FR2422313A1 (en) * 1978-04-03 1979-11-02 Siemens Ag X-ray generator for radiodiagnostic apparatus comprising an inverter supplying its high voltage transformer
FR2425789A1 (en) * 1978-05-12 1979-12-07 Ritter Ag X-ray apparatus comprising a timer switch
US4184075A (en) * 1977-11-11 1980-01-15 Siemens Aktiengesellschaft X-ray diagnostic generator comprising an inverter feeding the high voltage transformer
US4209406A (en) * 1977-11-11 1980-06-24 Siemens Aktiengesellschaft X-ray diagnostic generator
US4317039A (en) * 1978-07-14 1982-02-23 Siemens Aktiengesellschaft X-ray diagnostic generator
US4646338A (en) * 1983-08-01 1987-02-24 Kevex Corporation Modular portable X-ray source with integral generator
US4969171A (en) * 1985-12-20 1990-11-06 Yokogawa Medical Systems, Limited CAT scanner
US4995069A (en) * 1988-04-16 1991-02-19 Kabushiki Kaisha Toshiba X-ray tube apparatus with protective resistors
US5148459A (en) * 1987-09-30 1992-09-15 Kabushiki Kaisha Toshiba Power source for x-ray system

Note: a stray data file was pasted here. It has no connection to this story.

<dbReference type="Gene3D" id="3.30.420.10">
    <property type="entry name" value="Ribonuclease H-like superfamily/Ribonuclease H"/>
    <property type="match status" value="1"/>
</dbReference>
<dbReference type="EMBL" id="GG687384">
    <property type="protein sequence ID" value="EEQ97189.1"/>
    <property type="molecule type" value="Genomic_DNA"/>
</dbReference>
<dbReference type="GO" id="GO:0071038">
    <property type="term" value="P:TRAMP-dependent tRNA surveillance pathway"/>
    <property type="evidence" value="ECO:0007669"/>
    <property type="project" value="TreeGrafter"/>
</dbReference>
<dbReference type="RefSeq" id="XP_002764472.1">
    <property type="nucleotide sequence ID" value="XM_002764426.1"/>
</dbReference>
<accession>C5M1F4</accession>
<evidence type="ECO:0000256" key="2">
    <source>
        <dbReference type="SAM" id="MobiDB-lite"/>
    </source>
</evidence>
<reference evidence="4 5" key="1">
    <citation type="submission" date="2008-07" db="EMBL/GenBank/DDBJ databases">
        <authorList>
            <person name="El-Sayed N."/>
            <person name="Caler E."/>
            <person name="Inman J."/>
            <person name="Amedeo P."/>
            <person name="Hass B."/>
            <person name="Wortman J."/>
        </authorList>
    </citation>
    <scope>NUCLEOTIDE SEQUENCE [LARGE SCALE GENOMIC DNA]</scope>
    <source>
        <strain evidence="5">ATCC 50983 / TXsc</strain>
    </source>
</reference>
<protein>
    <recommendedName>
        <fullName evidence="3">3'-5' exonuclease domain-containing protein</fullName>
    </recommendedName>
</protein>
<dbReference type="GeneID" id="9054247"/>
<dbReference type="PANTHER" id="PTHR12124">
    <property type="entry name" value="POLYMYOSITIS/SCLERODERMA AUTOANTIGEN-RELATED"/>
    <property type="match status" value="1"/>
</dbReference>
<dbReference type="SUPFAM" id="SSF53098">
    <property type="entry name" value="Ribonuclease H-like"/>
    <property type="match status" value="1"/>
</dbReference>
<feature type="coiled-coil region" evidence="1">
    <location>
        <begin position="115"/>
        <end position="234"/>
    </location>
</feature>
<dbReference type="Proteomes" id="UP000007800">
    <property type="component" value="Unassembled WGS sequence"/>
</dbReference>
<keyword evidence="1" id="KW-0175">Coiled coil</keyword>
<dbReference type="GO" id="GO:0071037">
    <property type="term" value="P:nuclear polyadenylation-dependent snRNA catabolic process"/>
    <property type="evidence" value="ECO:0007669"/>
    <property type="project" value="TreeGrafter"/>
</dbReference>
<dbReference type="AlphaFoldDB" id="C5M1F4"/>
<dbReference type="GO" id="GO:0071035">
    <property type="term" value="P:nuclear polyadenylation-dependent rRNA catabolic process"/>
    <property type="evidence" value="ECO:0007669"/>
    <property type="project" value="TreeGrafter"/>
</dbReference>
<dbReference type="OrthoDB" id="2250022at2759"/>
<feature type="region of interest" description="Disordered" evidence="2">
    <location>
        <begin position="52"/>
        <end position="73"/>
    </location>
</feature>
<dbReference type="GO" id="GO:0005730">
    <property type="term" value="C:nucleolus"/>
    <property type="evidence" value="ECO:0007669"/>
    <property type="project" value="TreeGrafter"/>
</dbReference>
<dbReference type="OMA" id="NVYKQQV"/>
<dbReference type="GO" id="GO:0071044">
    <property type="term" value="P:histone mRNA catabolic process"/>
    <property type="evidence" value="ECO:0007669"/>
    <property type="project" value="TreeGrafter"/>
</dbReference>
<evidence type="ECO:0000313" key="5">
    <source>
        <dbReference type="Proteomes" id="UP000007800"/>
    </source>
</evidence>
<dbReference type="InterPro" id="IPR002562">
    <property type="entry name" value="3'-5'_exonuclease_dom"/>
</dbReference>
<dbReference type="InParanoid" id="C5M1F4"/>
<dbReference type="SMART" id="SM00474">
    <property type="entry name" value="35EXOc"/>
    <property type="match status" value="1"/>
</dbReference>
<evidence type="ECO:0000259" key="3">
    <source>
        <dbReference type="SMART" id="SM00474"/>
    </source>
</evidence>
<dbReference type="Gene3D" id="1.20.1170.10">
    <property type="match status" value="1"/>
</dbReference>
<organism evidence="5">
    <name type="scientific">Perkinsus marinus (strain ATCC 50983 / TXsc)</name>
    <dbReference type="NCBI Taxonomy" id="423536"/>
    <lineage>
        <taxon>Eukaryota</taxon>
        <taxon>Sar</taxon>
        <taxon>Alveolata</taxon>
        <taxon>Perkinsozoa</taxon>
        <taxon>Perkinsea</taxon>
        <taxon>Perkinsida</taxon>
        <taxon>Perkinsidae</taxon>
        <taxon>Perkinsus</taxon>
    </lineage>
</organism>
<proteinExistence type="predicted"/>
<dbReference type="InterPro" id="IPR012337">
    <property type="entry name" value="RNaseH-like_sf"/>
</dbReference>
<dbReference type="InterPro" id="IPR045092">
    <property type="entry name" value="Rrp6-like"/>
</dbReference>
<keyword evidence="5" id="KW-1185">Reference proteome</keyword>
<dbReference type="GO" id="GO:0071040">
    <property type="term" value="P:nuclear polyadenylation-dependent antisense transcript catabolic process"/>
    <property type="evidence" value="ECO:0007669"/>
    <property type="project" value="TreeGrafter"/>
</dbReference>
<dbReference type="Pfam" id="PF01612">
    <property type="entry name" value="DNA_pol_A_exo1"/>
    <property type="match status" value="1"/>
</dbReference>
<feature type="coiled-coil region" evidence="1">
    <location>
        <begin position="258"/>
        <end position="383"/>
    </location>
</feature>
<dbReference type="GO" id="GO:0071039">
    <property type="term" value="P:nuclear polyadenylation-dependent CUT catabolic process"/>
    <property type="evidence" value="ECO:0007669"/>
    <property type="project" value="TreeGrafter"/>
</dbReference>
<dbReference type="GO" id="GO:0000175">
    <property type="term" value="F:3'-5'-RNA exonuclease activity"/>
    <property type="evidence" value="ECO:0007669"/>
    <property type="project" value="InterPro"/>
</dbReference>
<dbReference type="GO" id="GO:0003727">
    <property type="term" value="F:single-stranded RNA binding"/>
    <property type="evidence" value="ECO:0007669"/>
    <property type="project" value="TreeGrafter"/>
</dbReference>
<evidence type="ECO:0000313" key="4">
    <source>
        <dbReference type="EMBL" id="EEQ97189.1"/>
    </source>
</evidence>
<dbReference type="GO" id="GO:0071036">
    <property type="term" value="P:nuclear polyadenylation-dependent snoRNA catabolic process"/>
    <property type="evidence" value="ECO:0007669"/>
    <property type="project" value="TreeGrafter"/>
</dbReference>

US5153900A (en) * 1990-09-05 1992-10-06 Photoelectron Corporation Miniaturized low power x-ray source
US5187737A (en) * 1990-08-27 1993-02-16 Origin Electric Company, Limited Power supply device for X-ray tube
US5369679A (en) * 1990-09-05 1994-11-29 Photoelectron Corporation Low power x-ray source with implantable probe for treatment of brain tumors
US5422926A (en) * 1990-09-05 1995-06-06 Photoelectron Corporation X-ray source with shaped radiation pattern
US5452720A (en) * 1990-09-05 1995-09-26 Photoelectron Corporation Method for treating brain tumors
US5631943A (en) * 1995-12-19 1997-05-20 Miles; Dale A. Portable X-ray device
US5854822A (en) * 1997-07-25 1998-12-29 Xrt Corp. Miniature x-ray device having cold cathode